An ever-increasing number of people fleeing conflict or poverty in Afghanistan, Sudan, Iraq, Eritrea or elsewhere are risking the perilous journey from France, in the hope of obtaining asylum or finding better opportunities in Britain.
Sailings have tripled this year compared to 2020. Shipwrecks on the scale of the one seen on Wednesday are not uncommon in the Mediterranean Sea, where this year alone around 1,600 people have died or gone missing, according to estimates from the ‘UN.
The French prosecutor’s office investigating the sinking said the dead included 17 men, seven women and two boys and a girl believed to be teenagers. Magistrates were investigating potential charges of homicide, unintentional injury, aiding illegal migration and criminal association, the prosecutor’s office said.
Interior Minister Gérald Darmanin said children and pregnant women were among the dead. Two survivors of the sinking were treated for hypothermia. One is Iraqi, the other Somali, Darmanin said. He said authorities were working to determine the nationality of the victims.
Destabilized by shock and sadness, aid workers and residents of Calais held a silent vigil on Thursday evening in the port city to honor the dead, huddled in cold rain and lighting candles in their memory.
The Macron government has pledged to bring those responsible for the tragedy to justice, putting pressure on investigators. Darmanin announced the arrest of five suspected smugglers who he says are suspected of being linked to the sinking. He gave no details. The prosecutor’s office investigating the deaths confirmed five arrests since Wednesday, but said they did not appear to be related to its investigation.
Darmanin said an alleged smuggler arrested overnight was driving a vehicle registered in Germany and had bought inflatable boats there.
He said criminal groups in Belgium, the Netherlands, Germany and Britain are behind smuggling rings. He called on these countries to cooperate better against smugglers, saying they do not always respond fully to French judicial requests for information.
“Britain and France must work together. We must no longer be the only ones capable of fighting against smugglers,” said the minister.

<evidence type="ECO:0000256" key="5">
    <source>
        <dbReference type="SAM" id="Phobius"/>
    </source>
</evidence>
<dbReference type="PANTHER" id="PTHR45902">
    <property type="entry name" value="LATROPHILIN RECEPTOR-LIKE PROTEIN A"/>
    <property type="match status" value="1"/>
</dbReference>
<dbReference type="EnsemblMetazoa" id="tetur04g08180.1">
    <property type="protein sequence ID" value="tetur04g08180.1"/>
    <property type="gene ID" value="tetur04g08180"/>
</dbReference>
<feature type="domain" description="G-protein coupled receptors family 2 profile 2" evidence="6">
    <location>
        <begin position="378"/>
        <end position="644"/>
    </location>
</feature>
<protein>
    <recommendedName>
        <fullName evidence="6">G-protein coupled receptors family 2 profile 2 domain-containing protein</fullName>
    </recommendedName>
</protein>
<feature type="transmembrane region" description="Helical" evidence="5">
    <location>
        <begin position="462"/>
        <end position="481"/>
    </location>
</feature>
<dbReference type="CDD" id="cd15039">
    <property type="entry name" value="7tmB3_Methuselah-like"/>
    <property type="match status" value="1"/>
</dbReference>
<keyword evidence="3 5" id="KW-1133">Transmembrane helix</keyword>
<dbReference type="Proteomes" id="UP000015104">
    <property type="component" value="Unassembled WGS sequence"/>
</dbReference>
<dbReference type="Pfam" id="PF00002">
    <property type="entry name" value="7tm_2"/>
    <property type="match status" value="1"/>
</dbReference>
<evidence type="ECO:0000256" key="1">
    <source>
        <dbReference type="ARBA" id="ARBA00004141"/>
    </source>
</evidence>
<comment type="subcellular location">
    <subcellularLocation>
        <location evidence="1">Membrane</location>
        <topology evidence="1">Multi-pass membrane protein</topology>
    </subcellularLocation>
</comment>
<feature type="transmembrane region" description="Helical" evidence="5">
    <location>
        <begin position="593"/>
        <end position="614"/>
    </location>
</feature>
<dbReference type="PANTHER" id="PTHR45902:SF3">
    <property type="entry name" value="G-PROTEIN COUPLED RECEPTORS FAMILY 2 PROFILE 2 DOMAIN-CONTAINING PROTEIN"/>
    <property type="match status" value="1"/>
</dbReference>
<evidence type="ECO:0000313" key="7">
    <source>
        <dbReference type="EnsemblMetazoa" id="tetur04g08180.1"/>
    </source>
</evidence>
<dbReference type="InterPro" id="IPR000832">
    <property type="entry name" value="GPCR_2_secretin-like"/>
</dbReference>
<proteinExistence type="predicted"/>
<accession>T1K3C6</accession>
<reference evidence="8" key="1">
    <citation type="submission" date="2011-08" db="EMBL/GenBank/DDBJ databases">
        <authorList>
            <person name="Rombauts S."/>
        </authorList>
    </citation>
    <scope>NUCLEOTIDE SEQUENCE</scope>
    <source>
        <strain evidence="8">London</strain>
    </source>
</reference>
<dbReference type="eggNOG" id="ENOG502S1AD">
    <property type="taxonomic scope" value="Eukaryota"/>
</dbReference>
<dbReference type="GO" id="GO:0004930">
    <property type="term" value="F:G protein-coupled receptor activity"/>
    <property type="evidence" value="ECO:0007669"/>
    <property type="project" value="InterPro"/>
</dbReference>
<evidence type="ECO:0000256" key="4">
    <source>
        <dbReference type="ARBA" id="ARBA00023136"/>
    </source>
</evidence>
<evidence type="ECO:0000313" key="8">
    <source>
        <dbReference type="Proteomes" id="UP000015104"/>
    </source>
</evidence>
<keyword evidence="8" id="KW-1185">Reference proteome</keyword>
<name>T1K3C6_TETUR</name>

In their immediate response to the sinking, French authorities initially gave different figures for the death toll, from at least 27 to 31. The figure Darmanin used Thursday morning on RTL radio was 27.
The minister also criticized the UK government’s migration policies, saying France deports more people living in the country without legal permission than the UK. Illegal migration from the northern coasts of France to Britain has long been a source of tension between the two countries, even as their police forces work together to try to stop the crossings. The question is often used by politicians on both sides to promote an anti-migration agenda.
Darmanin also suggested that by hiring people living in the country illegally, British employers are encouraging illegal migration to English shores.
“English employers use this labor to make the things that English people make and consume,” he said. “We say ‘reform your labor market’.”
British officials, meanwhile, blame France for rejecting their offer for British police and border officials to carry out joint patrols along the Channel coast with French police.
Macron has advocated an immediate increase in funding for the European Union’s border agency, Frontex, according to his office.
“France will not allow the English Channel to become a cemetery,” Macron said.
Leicester reported from Pecq, France. Lori Hinnant in Paris and David Keyton in Dover, England contributed.